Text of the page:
Chaos ensues when a man tries to expose a dark secret regarding a recently deceased patriarch of a dysfunctional British family.
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Martha (Daisy Donovan): Simon.
Simon (Alan Tudyk): (from behin the locked bathroom door) Simon.
Poor Daniel (Matthew Macfadyen). All he wants to do is give his father a decent, dignified funeral ceremony, but instead things keep going wrong. Bodies are switched, hallucinogenic drugs are taken, and unexpected guests turn up with secrets they want to tell and demands to make. Veteran American director Frank Oz does a good job of creating a British comedy in the same vein as Four Weddings and a Funeral and Waking Ned Devine. If you liked those two films, youÃ¢â‚¬â„¢ll love this. British comedies are not my cup of tea; I find the humor too slow and telegraphed, and the jokes (about old age, wheelchairs, gay lovers, and drugs) too easy. Nonetheless, there are a couple of laugh out loud moments, most of them involving Andy Nyman and American actor Alan Tudyk. The cast is more than competent and plays it straight, and the dramatic moments toward the end work because of this.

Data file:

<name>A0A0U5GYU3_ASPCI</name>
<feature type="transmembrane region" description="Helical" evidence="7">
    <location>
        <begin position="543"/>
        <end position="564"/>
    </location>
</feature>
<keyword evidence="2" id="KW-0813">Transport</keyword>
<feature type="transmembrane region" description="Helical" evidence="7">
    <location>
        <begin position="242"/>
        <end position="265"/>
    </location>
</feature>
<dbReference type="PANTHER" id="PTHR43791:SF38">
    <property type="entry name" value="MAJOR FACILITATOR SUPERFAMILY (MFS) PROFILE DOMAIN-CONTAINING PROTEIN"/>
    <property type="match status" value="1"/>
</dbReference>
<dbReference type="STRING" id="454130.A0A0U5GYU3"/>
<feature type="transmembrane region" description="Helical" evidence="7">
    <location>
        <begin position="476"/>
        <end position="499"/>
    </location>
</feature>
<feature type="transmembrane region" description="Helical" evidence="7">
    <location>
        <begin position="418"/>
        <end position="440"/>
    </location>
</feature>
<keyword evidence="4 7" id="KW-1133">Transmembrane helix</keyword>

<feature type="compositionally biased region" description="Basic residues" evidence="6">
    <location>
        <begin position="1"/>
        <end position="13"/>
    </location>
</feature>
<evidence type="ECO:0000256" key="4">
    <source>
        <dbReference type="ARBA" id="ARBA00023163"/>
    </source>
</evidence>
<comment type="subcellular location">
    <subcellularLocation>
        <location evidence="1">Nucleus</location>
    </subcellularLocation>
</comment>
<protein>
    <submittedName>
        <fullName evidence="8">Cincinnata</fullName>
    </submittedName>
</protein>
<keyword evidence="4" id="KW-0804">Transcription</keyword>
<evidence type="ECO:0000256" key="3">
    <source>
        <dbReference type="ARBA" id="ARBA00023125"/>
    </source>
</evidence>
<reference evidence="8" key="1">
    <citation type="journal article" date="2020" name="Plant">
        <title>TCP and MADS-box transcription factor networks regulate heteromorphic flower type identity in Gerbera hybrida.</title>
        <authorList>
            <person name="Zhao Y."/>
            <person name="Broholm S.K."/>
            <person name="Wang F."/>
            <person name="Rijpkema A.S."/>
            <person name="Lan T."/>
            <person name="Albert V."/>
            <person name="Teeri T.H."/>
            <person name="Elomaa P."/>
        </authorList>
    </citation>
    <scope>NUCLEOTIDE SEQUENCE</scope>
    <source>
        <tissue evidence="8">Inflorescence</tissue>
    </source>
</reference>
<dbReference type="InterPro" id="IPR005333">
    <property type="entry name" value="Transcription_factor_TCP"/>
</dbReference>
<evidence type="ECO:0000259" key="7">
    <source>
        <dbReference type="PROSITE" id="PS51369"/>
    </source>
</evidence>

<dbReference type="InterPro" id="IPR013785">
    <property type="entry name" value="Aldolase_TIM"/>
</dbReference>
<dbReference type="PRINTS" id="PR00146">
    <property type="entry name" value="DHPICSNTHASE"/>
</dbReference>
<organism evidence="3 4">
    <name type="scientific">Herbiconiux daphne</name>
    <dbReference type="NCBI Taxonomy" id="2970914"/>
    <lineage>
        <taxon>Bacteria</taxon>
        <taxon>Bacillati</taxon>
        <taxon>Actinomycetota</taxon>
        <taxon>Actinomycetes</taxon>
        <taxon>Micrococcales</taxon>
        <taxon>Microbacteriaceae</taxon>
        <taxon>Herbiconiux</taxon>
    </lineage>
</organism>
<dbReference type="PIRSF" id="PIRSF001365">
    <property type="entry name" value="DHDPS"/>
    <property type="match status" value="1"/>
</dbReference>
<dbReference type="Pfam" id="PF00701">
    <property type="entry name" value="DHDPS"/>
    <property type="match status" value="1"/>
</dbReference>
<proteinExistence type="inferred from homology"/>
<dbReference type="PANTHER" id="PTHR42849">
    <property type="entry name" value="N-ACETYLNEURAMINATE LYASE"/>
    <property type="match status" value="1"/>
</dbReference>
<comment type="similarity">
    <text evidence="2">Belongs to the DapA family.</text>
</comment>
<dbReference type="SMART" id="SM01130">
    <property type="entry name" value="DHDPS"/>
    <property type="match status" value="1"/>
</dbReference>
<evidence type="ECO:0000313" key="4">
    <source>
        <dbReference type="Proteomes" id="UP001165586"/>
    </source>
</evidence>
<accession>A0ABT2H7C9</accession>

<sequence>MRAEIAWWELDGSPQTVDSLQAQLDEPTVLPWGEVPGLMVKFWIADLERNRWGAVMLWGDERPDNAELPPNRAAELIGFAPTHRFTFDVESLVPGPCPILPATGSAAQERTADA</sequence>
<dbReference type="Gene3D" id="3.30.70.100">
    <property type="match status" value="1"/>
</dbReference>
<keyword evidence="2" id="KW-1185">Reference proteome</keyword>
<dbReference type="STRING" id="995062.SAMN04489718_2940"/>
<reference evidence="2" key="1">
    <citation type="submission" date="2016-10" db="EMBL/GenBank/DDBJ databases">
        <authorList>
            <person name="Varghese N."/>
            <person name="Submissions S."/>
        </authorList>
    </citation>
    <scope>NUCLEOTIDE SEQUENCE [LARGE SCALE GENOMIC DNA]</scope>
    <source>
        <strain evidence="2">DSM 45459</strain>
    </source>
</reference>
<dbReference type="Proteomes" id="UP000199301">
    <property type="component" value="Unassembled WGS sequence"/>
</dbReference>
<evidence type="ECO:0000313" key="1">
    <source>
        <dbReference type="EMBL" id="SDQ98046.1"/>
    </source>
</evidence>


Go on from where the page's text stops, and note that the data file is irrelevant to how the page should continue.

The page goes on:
Ã¢â‚¬Å“Death at a Funeral finds its comedy in the peculiar human trait of being most tempted to laugh when we're absolutely not supposed to.Ã¢â‚¬Â
- Roger Ebert (Chicago Sun-Times)
Ã¢â‚¬Å“Set among the perpetually polite and embarrassed British, the film is at least tolerable.Ã¢â‚¬Â
- Jeffrey M. Anderson (Combustible Celluloid)
Ã¢â‚¬Å“Full of tired, sitcom-level gags.Ã¢â‚¬Â
- Josh Bell (Las Vegas Weekly)